In my practice, the question of classification of service providers as employees or independent contractors has come up with increasing frequency. This probably results from the increasing amount of freelancing in the economy in recent years. It’s also been in the mainstream news recently, with highly publicized actions against Uber and Lyft for alleged misclassification of their drivers. A classification of a worker as a contractor is generally preferred by companies, as it eliminates a wide range of costs and legal protections available only to employees, e.g., unemployment insurance, workers compensation, tax withholding, minimum wage and overtime laws. Because of this, federal and state regulators are increasingly scrutinizing classification issues, and employers need to be aware of this and be careful and conservative in their classification decisions. [Read more…]
Companies looking to compensate their employees and other service providers in equity will often employ stock options or restricted stock (for corporations) or profits interests (for LLCs). An alternative approach that should be considered is to offer so-called “phantom” equity, which is essentially a deferred compensation plan, where the employee receives cash payments that are calculated as if the employee had received an equity grant. (A similar alternative is stock appreciation rights, or SARs, but I will focus on phantom equity here.)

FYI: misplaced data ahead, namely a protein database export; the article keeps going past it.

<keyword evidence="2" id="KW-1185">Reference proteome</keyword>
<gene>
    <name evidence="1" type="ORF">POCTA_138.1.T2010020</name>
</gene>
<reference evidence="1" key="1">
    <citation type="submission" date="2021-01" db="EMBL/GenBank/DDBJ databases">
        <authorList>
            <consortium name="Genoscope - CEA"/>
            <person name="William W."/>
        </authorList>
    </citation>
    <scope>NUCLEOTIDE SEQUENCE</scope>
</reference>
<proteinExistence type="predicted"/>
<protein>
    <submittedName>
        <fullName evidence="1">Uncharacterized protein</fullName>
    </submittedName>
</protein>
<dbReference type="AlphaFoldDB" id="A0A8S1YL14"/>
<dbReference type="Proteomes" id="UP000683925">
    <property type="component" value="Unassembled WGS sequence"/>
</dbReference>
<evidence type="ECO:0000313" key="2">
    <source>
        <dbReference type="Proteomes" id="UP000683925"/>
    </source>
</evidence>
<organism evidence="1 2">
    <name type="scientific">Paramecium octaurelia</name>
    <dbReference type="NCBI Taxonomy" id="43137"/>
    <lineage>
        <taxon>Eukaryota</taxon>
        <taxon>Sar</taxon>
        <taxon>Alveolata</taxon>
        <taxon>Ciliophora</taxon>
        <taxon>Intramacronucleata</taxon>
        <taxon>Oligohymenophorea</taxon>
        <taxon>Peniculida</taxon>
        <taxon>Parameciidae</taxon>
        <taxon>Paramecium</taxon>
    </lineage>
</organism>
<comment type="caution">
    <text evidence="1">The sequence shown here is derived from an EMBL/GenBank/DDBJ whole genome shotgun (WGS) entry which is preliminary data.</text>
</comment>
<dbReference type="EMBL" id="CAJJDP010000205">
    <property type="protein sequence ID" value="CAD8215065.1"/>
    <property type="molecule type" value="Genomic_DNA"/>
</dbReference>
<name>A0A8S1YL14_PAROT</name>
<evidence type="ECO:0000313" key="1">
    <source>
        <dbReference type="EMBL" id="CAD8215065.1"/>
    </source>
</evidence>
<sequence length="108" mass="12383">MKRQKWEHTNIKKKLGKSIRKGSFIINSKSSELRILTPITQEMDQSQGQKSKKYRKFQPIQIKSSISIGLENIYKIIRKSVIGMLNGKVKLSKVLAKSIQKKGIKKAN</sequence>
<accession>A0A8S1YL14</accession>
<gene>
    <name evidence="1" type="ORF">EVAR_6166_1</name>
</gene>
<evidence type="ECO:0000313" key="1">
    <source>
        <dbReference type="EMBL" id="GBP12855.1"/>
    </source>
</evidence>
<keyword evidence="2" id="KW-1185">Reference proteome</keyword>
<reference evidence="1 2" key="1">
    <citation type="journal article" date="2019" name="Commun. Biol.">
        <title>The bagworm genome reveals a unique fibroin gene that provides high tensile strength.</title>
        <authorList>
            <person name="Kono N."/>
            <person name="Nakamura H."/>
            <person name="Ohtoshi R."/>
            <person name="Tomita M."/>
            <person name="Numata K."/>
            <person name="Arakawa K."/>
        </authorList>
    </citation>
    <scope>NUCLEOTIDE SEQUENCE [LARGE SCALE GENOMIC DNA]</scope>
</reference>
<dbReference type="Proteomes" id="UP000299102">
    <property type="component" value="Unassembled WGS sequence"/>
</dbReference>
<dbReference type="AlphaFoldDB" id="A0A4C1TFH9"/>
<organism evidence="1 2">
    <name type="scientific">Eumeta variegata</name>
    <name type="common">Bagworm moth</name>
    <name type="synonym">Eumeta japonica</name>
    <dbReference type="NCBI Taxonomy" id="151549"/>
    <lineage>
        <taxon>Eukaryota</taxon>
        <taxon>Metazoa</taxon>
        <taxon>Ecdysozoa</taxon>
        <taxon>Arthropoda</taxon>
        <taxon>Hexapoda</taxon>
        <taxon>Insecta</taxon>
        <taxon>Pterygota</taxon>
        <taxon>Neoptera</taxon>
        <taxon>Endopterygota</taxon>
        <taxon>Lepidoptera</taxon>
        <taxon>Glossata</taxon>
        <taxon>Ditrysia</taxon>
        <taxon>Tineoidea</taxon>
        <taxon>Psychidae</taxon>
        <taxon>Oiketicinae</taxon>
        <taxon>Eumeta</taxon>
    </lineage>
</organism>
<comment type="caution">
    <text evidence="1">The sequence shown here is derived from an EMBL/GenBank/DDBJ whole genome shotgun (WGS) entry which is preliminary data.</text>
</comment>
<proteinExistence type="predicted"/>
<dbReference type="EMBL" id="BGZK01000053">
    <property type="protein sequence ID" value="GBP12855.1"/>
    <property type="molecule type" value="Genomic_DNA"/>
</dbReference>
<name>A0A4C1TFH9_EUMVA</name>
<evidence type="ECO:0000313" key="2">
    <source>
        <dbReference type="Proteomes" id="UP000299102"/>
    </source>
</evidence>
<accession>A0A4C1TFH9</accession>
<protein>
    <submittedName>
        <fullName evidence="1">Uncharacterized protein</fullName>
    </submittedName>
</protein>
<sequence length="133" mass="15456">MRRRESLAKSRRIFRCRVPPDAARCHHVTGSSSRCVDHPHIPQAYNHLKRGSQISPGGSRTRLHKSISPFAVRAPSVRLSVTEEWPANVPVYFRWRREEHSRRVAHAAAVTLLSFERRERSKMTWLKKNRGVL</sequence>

For example, the recipient could receive a cash payment at the time the company is sold that’s equivalent to the distribution that would have gone to someone receiving 1% of the company’s common equity at the time of the grant. There can be other triggering events besides a sale, depending on the plan, including regular company distributions of earnings. Like true equity, the plan can have vesting, repurchase and similar provisions seeking to incentivize the recipient’s continued employment with the company for a lengthy time. So, the employee receives the benefits of equity without the parties having to go through the trouble of documenting an actual issuance of equity. Unfortunately, the term “phantom” seems to imply that it’s somehow fake equity, meaning employees can be skeptical of the concept, so it takes some explanation.
Like any employee compensation plan, phantom equity plans need to be carefully structured using the advice of a qualified tax professional, seeking among other things to avoid issues with Section 409A deferred compensation penalties. As I do not myself have such expertise, I’ll leave out discussion of tax consequences here, except to note that a disadvantage of phantom equity from the employee’s perspective is that the cash payments are taxed as ordinary income, not capital gain, though the tax is assessed only if and when the cash is paid, not when the phantom equity is granted.